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When its your turn to be father of the bride
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When my wife and I married 12 years ago, I never gave much thought to weddings in the future.

Our children were teenagers and the notion of one of them getting marriage seemed far off in the future.

A year ago, the young man who is now my son-in-law came to see us. He was going to ask our daughter, Beth, to marry him and he wanted our blessing.

That won me over. They had been dating for a while and he treated her kindly. A few days later, she called us excited she was going to be a future bride.

Weddings are a big deal, especially if you’re the parents of a young lady. You have to find a date on the calendar that works for everybody. You also have to find a venue.

If your daughter wants to get married next year, you need to be looking for a place to have it. They fill up fast.

When it was time to decide who was going to be in the wedding party, I pretty much assumed I would be sitting on the pew next to her mother. I was, after all, the stepfather. Her father was out of the picture early on and her grandfather filled in. Then, about 19 years ago, her mother and I began dating and later married.

She told me that she wanted me and her grandfather to take her down the aisle. I was flattered.

A couple of movies have been made about fathers of the bride. The story involves the father getting left in the dust by all the hullabaloo surrounding the wedding.

I don’t know if people actually say hullabaloo anymore, but it was just fun to write it.

I was involved in hauling a lot of stuff, like ferns. We bought some really big ferns to decorate the church. I don’t know who decided ferns were the official decorative greenery for weddings, but I hope it goes out of style before the next wedding in our household.

Regardless of my newfound disdain for ferns, the church and reception were beautiful.

Somewhere along the way, we decided the aisle of the church would not accommodate the bride sandwiched between her grandfather and me. Instead, he brought her down to the pew where her mother and I were standing. He dropped back and I took her the rest of the way. That was a fitting scenario.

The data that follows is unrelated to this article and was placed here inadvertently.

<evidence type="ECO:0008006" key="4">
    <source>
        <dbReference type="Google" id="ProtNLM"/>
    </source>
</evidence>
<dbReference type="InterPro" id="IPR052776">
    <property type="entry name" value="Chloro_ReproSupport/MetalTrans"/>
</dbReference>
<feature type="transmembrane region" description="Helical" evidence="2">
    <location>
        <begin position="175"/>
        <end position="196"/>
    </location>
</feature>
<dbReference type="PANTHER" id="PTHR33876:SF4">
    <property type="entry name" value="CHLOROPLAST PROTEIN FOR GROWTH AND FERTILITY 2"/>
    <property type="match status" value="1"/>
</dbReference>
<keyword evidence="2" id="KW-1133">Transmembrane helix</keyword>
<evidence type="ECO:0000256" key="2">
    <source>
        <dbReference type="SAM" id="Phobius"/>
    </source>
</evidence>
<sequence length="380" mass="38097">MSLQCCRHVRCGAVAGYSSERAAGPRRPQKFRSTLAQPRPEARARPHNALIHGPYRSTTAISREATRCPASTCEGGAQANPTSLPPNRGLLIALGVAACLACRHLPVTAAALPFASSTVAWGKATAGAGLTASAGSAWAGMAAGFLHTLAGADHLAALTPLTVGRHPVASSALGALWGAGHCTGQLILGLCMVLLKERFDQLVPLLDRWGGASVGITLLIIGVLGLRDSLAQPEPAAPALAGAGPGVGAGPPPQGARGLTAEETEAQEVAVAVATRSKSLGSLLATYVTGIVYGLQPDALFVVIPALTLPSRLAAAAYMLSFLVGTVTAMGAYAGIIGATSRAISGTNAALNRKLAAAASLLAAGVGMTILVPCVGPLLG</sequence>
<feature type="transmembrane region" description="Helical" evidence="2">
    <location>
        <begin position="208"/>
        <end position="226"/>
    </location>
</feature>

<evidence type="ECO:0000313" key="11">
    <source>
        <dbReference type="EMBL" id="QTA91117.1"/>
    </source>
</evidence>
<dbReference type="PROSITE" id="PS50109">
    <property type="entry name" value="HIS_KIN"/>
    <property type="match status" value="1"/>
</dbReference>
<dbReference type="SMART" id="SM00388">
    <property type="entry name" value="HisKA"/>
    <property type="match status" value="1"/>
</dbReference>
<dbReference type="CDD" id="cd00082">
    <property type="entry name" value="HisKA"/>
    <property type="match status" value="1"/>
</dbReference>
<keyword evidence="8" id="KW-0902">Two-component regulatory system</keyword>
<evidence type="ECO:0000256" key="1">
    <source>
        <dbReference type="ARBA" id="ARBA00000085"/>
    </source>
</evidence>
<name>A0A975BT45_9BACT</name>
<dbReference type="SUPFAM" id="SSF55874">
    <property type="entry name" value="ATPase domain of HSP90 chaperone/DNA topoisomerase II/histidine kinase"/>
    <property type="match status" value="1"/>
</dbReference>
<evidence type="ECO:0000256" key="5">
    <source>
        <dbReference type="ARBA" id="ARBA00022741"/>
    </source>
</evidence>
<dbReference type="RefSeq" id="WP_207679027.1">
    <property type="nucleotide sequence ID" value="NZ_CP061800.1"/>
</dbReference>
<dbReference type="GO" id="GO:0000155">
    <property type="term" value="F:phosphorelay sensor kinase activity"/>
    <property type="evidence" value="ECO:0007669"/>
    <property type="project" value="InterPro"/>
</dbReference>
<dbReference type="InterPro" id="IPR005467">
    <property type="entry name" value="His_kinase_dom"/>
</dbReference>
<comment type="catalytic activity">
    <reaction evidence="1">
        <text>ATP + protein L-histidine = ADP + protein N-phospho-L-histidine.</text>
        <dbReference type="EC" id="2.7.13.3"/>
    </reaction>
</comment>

Loving someone else’s children is not an instant thing. I cared about them and wanted the best for them. But at some point you lose the "step" part. They are your children and you’re the daddy. They are not kids anymore, but I love them all. I may not have been there from birth, but when they hurt, I hurt too.

That also means you get to celebrate the good times. I got to escort her on her final steps of single life. After telling the preacher her grandparents, her mother and I were offering her to be married, I placed her hand in the hand of her now-husband.

Marriage is not a place of perfection and I know there will be bumps in the road. The wedding day, however, is the day of magic. It is when a girl gets to live the life of a princess.

I don’t know if that makes me a king, but I sure felt like one as we negotiated the steps leading to the altar of marriage.

While our household is now a bit smaller, our family has grown by one. I welcome my new son-in law to our clan.

Harris Blackwood is a Gainesville resident whose columns appear on the Sunday Life page and on


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